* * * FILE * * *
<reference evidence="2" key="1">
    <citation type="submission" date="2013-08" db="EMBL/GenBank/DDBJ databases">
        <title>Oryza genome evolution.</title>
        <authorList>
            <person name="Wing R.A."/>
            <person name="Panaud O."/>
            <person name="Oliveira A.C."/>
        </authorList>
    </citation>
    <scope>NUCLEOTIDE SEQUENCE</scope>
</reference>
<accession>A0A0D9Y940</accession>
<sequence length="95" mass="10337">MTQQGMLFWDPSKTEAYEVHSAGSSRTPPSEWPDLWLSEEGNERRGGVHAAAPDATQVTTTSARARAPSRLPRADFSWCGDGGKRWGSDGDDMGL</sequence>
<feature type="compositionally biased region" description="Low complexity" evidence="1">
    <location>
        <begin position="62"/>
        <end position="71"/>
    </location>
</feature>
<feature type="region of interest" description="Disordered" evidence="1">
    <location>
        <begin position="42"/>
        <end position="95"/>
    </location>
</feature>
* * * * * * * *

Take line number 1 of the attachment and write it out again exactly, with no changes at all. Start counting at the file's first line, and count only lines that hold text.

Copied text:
<reference evidence="2" key="1">